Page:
“Not right now. I’ve just hired two more from Langley and I have a few more coming on board soon.”
“Be sure to let me know if you need more bodies. Nothing’s more important than this.”
“Halley knows this won’t be pretty, right?”
“Don’t worry. I’ve spoken to Allen. They all understand the consequences.”
“I sure hope so, because there’s no free ride on this one.”
It had just started to rain when my Town Car pulled up outside Saint Peter’s homeless shelter on Camden Street. I put my iPhone into silent mode then stepped out of the back of the vehicle. “I should only be a couple of hours,” I said, leaning on the driver’s door. “I’ll call you when the meeting’s over.”
“See you around four then, sir,” my driver said through his open window before tilting his head toward the building. “Watch yourself.”
I glanced over my shoulder. A tall man with long, matted hair stood propped against the railing at the shelter’s entrance. He was wearing a filthy trench coat, mumbling something, and shaking his head as though he was in the middle of an argument with himself. I smiled at my driver. “Don’t worry about him. I’ll be fine.”
When the car pulled away, I walked over to the disheveled man and put my arm around his shoulder. “Come on, Jarel,” I said, feeling his bony frame protruding through the fabric of his coat. “Let’s get you inside, out of this rain.”
Jarel flinched then his face lit up. “Mr. Traynor.” There was a strong smell of alcohol mixed with stale breath.
We entered the building, where I escorted Jarel down the corridor to the open door of the duty manager’s office. The manager looked up from her paperwork and stared over her reading glasses.
“I found Jarel waiting outside,” I said, hoping for a friendly response. “Let’s see if we can get him something to eat and some place to dry off.”
The manager frowned. “Jarel, you know the rules now, don’t you? No one gets to come in before six.”
Jarel rolled his eyes. “I guess I’ll wait outside.” He paused. “In the rain.”
“I think we can break the rules today, Talisha,” I said, reading from the plastic nameplate sitting at the front of the manager’s desk. “Just this once.”
She forced a smile, conceding defeat. “Well, seeing as you’re the chairman, Mr. Traynor, I guess we can make an exception today.”
“That’s right,” said the shelter director, approaching the doorway from behind me. “Let’s get Jarel something to eat.”
I turned, smiled and shook the director’s hand. “Good to see you. Are we all set for the board meeting?”
“Everyone’s here.” The director set off down the corridor. “Let’s go join them.”
I tapped Jarel on the back. “It was nice to see you again, Jarel. Talisha here will take good care of you.” I winked at her and joined the director, who was waiting for me outside the meeting room.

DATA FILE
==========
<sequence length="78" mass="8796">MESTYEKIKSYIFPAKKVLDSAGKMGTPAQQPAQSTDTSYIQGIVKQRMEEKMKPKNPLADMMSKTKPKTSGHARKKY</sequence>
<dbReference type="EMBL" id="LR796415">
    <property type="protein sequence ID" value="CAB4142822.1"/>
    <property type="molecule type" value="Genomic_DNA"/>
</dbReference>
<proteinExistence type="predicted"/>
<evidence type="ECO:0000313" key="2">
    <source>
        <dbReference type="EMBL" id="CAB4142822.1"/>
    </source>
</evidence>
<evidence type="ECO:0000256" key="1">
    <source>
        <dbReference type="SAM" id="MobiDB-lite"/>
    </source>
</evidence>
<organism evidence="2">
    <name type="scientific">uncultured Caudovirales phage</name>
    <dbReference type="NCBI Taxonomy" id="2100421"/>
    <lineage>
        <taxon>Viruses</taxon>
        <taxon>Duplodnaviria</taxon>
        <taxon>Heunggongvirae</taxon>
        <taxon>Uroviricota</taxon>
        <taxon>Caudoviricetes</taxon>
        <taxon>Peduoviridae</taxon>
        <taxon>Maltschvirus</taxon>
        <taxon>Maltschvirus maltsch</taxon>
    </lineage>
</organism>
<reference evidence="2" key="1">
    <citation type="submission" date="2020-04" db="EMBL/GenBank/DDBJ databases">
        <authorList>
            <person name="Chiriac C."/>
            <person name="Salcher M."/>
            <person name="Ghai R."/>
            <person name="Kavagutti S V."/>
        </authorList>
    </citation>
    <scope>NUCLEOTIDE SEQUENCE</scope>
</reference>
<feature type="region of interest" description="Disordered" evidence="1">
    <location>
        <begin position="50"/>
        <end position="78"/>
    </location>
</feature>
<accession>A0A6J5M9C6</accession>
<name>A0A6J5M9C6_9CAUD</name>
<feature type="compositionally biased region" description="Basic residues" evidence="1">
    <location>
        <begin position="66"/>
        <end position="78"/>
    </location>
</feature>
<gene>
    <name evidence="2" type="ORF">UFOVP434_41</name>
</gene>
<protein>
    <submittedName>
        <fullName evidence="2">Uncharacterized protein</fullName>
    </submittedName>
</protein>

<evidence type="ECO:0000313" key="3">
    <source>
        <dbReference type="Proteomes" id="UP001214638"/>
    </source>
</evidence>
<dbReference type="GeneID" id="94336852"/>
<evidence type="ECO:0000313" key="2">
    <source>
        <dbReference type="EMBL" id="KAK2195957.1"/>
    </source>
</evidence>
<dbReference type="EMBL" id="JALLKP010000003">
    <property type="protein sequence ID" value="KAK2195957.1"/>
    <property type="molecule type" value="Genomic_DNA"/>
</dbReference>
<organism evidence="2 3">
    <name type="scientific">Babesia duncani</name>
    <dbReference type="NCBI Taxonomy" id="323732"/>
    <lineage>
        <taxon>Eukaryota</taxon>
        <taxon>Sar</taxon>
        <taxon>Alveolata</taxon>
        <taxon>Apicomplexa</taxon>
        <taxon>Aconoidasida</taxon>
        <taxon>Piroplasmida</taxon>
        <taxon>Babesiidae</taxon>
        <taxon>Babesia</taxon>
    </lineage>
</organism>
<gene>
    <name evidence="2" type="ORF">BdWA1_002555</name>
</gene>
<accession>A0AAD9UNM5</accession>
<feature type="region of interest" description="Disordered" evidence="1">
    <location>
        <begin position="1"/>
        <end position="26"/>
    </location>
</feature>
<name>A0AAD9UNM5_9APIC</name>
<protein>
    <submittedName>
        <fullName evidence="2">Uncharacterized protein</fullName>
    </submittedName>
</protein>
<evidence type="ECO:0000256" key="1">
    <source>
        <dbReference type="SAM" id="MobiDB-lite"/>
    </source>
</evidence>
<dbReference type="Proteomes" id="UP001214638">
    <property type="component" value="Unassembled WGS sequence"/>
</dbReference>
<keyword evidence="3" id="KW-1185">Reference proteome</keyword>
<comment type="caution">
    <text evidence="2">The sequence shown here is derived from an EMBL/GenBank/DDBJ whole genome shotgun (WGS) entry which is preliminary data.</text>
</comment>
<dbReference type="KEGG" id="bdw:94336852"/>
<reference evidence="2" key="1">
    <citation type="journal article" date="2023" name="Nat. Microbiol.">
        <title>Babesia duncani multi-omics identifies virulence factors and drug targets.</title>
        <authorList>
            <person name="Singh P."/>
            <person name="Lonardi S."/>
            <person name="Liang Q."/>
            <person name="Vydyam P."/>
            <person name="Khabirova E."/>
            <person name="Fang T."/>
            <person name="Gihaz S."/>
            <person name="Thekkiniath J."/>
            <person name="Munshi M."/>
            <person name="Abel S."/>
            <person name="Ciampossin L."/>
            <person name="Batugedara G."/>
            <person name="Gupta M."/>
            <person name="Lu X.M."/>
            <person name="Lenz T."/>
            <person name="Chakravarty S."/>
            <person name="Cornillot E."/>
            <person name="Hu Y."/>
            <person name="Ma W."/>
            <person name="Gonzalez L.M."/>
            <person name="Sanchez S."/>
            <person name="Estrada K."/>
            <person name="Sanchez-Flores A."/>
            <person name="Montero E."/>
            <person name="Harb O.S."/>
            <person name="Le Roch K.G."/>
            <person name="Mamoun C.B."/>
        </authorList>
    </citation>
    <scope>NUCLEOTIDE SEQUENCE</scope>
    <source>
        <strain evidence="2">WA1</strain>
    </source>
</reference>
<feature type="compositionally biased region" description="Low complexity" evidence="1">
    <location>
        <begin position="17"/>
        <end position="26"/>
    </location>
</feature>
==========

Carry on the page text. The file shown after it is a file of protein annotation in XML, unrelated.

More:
“You look tired, Damon,” the director said, opening the door for me.
I wasn’t offended. He was right. I’d been working all hours recently and, no doubt, it was beginning to show. “We have a lot going on at the moment. In fact, I’m sorry but there’s a chance I’ll get called away this afternoon.” I pointed to the duty manager’s office. “I hope you didn’t mind…”
“You realize Jarel will be back again tomorrow afternoon asking to come in early?”
“I know, but there was no way I could walk by and leave him standing out there in the rain. I didn’t mean to meddle.”
“Hey, you put up most of the money for this place. If you can’t break a few rules, then who can?”
I felt a twinge of embarrassment, hoping the director didn’t think I thought I could do whatever I wanted just because I’d financed the homeless shelter. While I was their main backer, the last thing I wanted was to interfere in operations. I’d always been uneasy with the amount of money people make in private equity. Just because I was good at numbers seemed a strange reason why the market paid me so much more than people who did more valuable work for society. Being able to use some of my money to help others gave me much more pleasure than spending it on toys and things that didn’t really matter. I decided to change the subject. “You know Jarel was a doctor when he was in the army?”
“I do.” The director shook his head. “They all have a story.”
“I’m sorry.” I raised both palms. “Don’t say it. I know I get too personally involved. I can’t help it.”
“There’s no need to apologize. Just wish there were a few more like you.”
An hour into the shelter’s board meeting, I felt my phone vibrate in my jacket pocket. When I took it out, there was a text message from my office: DH&W have promised a decision at four today. I made my apologies to the other members of the board for having to leave early, called my driver, and headed back to my office downtown.
Excerpted from SHAKEDOWN courtesy of Down & Out Books. Copyright (c) 2017 by Martin Bodenham. All Rights Reserved.
To learn more or order a copy, visit:
Martin Bodenham moved to the west coast of Canada, where he writes full-time, after a 30-year career in private equity and corporate finance. He held corporate finance partner positions at both KPMG and Ernst & Young as well as senior roles at a number of private equity firms before founding his own private equity company in 2001. Much of the tension in his thrillers is based on the greed and fear he witnessed first-hand while working in international finance. Martin is the author of two previously published novels, The Geneva Connection and Once a Killer, both of which will be reissued by Down & Out books in 2018.